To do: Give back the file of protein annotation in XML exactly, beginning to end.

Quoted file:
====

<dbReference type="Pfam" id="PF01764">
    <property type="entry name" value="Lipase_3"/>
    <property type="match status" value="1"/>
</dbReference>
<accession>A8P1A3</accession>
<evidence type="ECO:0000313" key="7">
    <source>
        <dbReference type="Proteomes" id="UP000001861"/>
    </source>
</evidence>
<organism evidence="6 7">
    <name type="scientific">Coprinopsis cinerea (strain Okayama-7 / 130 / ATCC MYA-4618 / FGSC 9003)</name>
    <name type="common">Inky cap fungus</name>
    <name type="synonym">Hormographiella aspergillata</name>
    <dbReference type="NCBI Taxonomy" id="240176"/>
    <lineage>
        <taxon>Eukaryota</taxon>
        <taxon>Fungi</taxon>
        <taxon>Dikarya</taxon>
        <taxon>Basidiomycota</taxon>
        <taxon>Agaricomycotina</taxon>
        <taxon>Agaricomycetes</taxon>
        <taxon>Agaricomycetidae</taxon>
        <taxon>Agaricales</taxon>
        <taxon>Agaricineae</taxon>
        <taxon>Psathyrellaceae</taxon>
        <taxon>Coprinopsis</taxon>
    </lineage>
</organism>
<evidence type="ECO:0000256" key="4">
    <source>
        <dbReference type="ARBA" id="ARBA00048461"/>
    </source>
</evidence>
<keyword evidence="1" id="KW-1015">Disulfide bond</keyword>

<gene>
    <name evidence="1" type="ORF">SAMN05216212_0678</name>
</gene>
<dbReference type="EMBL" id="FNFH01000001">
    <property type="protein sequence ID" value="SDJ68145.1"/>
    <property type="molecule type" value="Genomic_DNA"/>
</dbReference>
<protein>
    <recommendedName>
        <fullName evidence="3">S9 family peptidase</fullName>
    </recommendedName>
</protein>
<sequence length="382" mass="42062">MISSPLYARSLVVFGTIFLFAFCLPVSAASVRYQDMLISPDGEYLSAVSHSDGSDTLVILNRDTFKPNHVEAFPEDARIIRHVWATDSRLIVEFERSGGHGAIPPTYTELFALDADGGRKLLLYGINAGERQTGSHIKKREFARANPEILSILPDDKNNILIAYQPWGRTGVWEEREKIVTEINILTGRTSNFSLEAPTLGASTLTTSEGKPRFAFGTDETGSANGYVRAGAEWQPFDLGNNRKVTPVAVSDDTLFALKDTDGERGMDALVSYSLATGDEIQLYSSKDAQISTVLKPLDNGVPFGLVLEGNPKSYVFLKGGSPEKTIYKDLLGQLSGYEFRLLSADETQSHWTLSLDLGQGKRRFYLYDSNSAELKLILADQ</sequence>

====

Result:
<dbReference type="Pfam" id="PF01764">
    <property type="entry name" value="Lipase_3"/>
    <property type="match status" value="1"/>
</dbReference>
<accession>A8P1A3</accession>
<evidence type="ECO:0000313" key="7">
    <source>
        <dbReference type="Proteomes" id="UP000001861"/>
    </source>
</evidence>
<organism evidence="6 7">
    <name type="scientific">Coprinopsis cinerea (strain Okayama-7 / 130 / ATCC MYA-4618 / FGSC 9003)</name>
    <name type="common">Inky cap fungus</name>
    <name type="synonym">Hormographiella aspergillata</name>
    <dbReference type="NCBI Taxonomy" id="240176"/>
    <lineage>
        <taxon>Eukaryota</taxon>
        <taxon>Fungi</taxon>
        <taxon>Dikarya</taxon>
        <taxon>Basidiomycota</taxon>
        <taxon>Agaricomycotina</taxon>
        <taxon>Agaricomycetes</taxon>
        <taxon>Agaricomycetidae</taxon>
        <taxon>Agaricales</taxon>
        <taxon>Agaricineae</taxon>
        <taxon>Psathyrellaceae</taxon>
        <taxon>Coprinopsis</taxon>
    </lineage>
</organism>
<evidence type="ECO:0000256" key="4">
    <source>
        <dbReference type="ARBA" id="ARBA00048461"/>
    </source>
</evidence>
<keyword evidence="1" id="KW-1015">Disulfide bond</keyword>

<gene>
    <name evidence="1" type="ORF">SAMN05216212_0678</name>
</gene>
<dbReference type="EMBL" id="FNFH01000001">
    <property type="protein sequence ID" value="SDJ68145.1"/>
    <property type="molecule type" value="Genomic_DNA"/>
</dbReference>
<protein>
    <recommendedName>
        <fullName evidence="3">S9 family peptidase</fullName>
    </recommendedName>
</protein>
<sequence length="382" mass="42062">MISSPLYARSLVVFGTIFLFAFCLPVSAASVRYQDMLISPDGEYLSAVSHSDGSDTLVILNRDTFKPNHVEAFPEDARIIRHVWATDSRLIVEFERSGGHGAIPPTYTELFALDADGGRKLLLYGINAGERQTGSHIKKREFARANPEILSILPDDKNNILIAYQPWGRTGVWEEREKIVTEINILTGRTSNFSLEAPTLGASTLTTSEGKPRFAFGTDETGSANGYVRAGAEWQPFDLGNNRKVTPVAVSDDTLFALKDTDGERGMDALVSYSLATGDEIQLYSSKDAQISTVLKPLDNGVPFGLVLEGNPKSYVFLKGGSPEKTIYKDLLGQLSGYEFRLLSADETQSHWTLSLDLGQGKRRFYLYDSNSAELKLILADQ</sequence>